Look, it’s not a sin to have skinny jeans.  But we should stop and assess what it visibly looks like we are drawing non-Christians into.  If everyone at your church wears the same jeans, has the same hair, the same facial hair, the same glasses, the same scarfs, the same shoes, the same everything, what does that say about what it looks like to follow Jesus?  This is one of the biggest drawbacks of culturally-homogenous churches.  Have you ever been to a church planters’ conference?  It’s kind of scary!  (insert one of a million jokes here about how everyone dresses the same and has the same facial hair…)

Our homogeneity is a huge gospel stumbling block for those who don’t fit the cultural “coolness” that has morphed itself onto our specific church community.

Don’t try to be like your favorite Christian celebrity, or any celebrity for that matter.  In fact, if we could purge ourselves of the concept of “celebrity,” I know we would all be better for it.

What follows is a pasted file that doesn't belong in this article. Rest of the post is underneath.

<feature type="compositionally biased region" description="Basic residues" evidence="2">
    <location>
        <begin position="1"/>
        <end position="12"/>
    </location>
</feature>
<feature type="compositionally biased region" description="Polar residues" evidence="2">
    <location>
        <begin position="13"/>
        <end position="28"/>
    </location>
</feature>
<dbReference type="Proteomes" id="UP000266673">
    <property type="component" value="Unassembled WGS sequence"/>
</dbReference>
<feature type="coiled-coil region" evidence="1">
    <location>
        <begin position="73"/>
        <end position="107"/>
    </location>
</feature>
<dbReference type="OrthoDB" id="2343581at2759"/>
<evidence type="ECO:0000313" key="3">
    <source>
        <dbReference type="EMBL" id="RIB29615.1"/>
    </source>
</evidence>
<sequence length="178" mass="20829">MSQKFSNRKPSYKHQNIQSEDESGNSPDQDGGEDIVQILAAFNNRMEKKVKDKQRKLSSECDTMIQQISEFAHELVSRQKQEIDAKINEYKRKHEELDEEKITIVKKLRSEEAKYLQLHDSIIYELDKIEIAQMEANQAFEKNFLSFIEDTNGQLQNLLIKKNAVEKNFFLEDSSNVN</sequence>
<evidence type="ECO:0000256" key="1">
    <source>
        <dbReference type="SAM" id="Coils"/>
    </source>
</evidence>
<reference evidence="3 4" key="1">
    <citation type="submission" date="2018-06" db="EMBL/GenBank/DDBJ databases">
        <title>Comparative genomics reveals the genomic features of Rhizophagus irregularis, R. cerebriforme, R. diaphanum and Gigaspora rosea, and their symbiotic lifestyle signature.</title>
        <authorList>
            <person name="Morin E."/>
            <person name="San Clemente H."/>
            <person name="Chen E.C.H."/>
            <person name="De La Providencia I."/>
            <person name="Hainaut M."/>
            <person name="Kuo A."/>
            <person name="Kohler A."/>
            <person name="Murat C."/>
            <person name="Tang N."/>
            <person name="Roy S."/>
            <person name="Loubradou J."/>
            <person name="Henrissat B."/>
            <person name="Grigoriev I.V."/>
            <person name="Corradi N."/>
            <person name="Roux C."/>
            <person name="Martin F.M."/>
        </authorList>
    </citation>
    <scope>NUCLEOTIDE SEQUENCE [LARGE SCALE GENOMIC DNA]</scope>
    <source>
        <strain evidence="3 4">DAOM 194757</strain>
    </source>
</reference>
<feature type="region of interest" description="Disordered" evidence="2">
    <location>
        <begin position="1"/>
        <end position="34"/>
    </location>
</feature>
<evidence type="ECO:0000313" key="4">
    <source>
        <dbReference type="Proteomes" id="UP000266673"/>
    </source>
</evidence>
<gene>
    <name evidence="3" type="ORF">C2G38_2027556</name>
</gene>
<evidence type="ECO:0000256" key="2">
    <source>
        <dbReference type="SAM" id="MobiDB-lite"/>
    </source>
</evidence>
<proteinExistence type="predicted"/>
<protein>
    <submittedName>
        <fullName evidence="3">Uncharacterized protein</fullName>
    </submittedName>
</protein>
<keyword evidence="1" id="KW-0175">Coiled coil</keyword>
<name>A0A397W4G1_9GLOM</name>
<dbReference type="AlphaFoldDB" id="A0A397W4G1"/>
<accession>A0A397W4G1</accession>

The Bible tells us this about Jesus in Isaiah 53:2, He had no beauty or majesty to attract us to him, nothing in his appearance that we should desire him.

Jesus definitely wasn’t trying to be cool.

He was being faithful.

He was sent into the world.  Yes relating to the world in a way where he had great relationships with non-believers, but definitely on mission.  Not caring about what the world thought of him, only caring about what his Father thought.  What was it that attracted people to Jesus?  Was it the brand of his sandals or the way he wore his robe?

It was his love.  And he tells us to love the way he loved.

If you wear skinny jeans (and everyone in your church does too), are you able to love someone who doesn’t?  Or a better question: will they let you love them? (They probably won’t make it past your lobby, and if they do, they probably won’t be back)

Let the world judge us by our love.  And if we are too cool for them to find our love, or our drive for cool has put a blanket over Jesus, the source of our love, it probably is time to stick our fingers up our nose.  Because I don’t know anybody who thinks that is cool.

Let Jesus be who gives you your identity. 

Then let the world see and hear how beautiful this is.

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2 responses to Was Jesus Cool?

  1. Great insight Noah, thanks for sharing your heart in this. ~Krista Regan